Objective: To critique changing trends in the surgical management of diverticular disease. Design: Case series. Two hundred twenty-seven consecutive patients required surgery for diverticular disease from 1988 to 1993. Patient records were reviewed retrospectively Operative procedures included primary resection in all patients with either anastomosis, anastomosis with proximal ileostomy, or the Hartmann procedure. Morbidity, mortality, and length of stay were then compared with each operative procedure and stage of disease. Patients were categorized according to the following pathologic stages: stage 0, no inflammation; stage 1, chronic inflammation; stage II, acute inflammation with or without microabscesses; stage III, pericolonic or mesenteric abscess; stage IV, pelvic abscess; and stage V, purulent or feculent peritonitis. Setting: A university hospital and private affiliated hospitals in a large metropolitan area. Main Outcome Measures: Study outcome parameters included mortality, morbidity, length of hospital stay, and leak rates. These outcomes were then compared with different disease stages and treatments. Results: Mean patient age was 66 years (range, 25-98 years). Male-female ratio was 84:143. Mean follow-up was 23 months (range, 1-132 months). There were 50 fistulas: 2.4 colovesical, 21 colovaginal, 3 colocolonic, 1 coloenteric and 1 colouterine. Surgery was categorized as elective for 196 patients (86%), urgent for 12 (5%), and emergent for 19 (8%). Primary resection was performed in all cases. Primary anastomosis was performed in 200 patients (88%), 183 without and 17 with proximal diversion. Twenty-seven patients (12%) underwent a Hartmann procedure with colostomy; 19 patients (70%) have since undergone colostomy closure. Morbidity occurred in 52 patients (23%), including 4 anastomotic leaks (2%). There were 3 perioperative deaths (1%). Mean length of initial hospital stay was 11 days (range, 4-59 days). Length of stay was 5 days (range, 4-7 days) for ileostomy closure (7% morbidity) and 13 days (range, 7- 35 days) for the colostomy closure after the Hartmann procedure (33% morbidity). Conclusions: Primary resection is virtually always possible in complicated diverticular disease. Primary anastomosis, with or without proximal diversion, is safe for patients with no abscesses or localized abscesses and should be considered on an individual basis for patients with pelvic abscesses and peritonitis. Colostomy closure after the Hartmann procedure is associated with significant length of hospitalization and morbidity and leaves one third of patients with permanent stomas.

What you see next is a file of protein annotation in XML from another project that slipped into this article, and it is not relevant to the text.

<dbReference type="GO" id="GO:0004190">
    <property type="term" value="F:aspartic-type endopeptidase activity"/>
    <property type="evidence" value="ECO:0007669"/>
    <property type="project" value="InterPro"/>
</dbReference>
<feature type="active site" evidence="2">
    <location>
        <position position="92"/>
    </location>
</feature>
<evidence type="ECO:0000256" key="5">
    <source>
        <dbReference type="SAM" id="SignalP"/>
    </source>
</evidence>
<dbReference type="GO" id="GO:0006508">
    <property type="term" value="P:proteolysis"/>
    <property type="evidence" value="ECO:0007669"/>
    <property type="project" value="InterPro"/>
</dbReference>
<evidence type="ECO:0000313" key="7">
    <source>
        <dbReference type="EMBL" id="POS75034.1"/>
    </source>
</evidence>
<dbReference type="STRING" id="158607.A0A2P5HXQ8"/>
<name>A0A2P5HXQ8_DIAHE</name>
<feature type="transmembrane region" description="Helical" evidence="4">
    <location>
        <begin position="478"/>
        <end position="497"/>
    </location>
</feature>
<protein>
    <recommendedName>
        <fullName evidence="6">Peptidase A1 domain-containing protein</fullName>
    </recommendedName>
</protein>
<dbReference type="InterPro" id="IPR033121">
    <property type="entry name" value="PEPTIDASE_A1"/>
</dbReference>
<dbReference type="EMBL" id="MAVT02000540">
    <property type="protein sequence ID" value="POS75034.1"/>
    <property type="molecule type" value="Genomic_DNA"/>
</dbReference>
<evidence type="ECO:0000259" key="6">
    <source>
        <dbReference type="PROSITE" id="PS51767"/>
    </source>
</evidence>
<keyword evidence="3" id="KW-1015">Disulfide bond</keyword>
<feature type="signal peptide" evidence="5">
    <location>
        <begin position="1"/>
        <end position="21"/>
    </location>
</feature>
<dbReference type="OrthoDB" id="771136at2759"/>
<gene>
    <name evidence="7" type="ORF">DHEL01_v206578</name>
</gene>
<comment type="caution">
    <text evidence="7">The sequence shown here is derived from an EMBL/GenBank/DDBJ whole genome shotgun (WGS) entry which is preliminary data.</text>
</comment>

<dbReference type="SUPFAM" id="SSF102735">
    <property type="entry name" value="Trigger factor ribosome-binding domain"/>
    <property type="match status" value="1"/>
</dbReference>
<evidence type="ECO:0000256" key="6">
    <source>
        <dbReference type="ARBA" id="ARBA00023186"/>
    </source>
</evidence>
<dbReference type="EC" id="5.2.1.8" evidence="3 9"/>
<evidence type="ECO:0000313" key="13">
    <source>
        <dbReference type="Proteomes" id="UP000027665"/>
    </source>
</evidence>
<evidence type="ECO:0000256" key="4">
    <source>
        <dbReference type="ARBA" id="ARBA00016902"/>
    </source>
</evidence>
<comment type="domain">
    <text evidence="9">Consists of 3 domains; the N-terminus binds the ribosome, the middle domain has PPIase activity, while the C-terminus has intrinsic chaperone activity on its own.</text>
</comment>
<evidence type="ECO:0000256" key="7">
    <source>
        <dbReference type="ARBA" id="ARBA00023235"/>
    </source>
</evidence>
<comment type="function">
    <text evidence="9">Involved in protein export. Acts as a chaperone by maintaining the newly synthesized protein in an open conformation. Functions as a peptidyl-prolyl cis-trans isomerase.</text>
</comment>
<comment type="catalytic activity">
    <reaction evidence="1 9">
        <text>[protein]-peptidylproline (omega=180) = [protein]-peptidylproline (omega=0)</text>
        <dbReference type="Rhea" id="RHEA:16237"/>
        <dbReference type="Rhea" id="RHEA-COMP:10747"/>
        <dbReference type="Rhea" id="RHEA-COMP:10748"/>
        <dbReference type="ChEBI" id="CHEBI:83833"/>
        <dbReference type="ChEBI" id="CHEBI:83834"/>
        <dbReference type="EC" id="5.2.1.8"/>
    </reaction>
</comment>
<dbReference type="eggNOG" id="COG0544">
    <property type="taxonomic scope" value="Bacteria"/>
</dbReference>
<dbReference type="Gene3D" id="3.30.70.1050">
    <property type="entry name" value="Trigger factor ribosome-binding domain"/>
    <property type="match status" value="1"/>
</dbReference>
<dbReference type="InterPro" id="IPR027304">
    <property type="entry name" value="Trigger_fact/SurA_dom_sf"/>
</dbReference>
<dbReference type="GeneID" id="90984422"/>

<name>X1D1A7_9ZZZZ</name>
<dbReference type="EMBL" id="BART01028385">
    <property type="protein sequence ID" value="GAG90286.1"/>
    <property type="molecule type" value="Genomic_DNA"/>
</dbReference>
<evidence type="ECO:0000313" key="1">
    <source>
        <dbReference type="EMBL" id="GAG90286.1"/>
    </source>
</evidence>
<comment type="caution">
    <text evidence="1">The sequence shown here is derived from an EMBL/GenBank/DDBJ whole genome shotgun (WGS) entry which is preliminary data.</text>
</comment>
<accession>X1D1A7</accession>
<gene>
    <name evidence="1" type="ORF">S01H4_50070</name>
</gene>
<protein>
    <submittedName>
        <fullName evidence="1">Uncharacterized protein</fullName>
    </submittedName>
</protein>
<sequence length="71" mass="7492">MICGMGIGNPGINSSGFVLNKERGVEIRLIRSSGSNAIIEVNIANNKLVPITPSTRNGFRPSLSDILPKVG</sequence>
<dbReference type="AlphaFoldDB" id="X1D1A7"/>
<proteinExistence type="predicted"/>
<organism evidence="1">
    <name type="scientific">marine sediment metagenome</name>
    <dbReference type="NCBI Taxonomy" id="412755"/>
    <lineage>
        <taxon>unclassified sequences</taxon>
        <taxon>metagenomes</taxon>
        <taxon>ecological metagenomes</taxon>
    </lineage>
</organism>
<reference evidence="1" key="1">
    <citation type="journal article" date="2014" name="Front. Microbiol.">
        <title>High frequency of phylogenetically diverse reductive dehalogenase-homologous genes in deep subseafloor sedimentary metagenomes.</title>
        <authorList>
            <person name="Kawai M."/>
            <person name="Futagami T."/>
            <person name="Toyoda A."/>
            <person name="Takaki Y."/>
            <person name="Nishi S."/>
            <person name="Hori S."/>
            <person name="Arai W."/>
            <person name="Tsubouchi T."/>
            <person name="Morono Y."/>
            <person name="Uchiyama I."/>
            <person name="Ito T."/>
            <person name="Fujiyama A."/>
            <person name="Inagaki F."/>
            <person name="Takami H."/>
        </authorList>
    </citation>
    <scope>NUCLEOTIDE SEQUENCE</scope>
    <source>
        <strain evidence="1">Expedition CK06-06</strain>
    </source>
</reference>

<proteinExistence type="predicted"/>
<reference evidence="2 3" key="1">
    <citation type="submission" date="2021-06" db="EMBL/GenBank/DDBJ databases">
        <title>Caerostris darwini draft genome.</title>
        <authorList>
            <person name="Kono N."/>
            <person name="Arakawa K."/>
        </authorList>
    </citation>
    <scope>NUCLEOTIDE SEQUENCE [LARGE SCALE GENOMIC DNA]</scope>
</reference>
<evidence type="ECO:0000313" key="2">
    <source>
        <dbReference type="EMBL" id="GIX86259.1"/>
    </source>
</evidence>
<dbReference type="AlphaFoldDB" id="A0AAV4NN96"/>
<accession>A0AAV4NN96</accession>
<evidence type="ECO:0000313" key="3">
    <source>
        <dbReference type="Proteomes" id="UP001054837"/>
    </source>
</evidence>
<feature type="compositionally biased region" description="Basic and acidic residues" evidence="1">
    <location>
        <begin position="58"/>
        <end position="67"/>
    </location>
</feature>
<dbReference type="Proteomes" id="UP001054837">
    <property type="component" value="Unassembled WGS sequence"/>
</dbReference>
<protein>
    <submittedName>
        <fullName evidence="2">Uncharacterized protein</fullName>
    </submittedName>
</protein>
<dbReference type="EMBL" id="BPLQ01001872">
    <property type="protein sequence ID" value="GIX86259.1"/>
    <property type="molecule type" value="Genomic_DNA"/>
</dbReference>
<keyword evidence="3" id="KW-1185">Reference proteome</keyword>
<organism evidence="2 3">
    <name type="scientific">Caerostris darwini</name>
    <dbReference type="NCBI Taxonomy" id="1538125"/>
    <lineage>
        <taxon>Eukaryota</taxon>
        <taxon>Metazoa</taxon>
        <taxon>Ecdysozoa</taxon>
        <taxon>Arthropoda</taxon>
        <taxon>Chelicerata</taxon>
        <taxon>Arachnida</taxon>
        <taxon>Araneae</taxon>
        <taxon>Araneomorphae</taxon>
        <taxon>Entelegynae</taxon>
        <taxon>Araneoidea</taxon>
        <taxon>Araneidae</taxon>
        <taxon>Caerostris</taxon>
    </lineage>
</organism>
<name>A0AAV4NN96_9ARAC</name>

|Original language||English (US)|
|Number of pages||6|
|Journal||Archives of Surgery|
|State||Published - Jan 1 1996|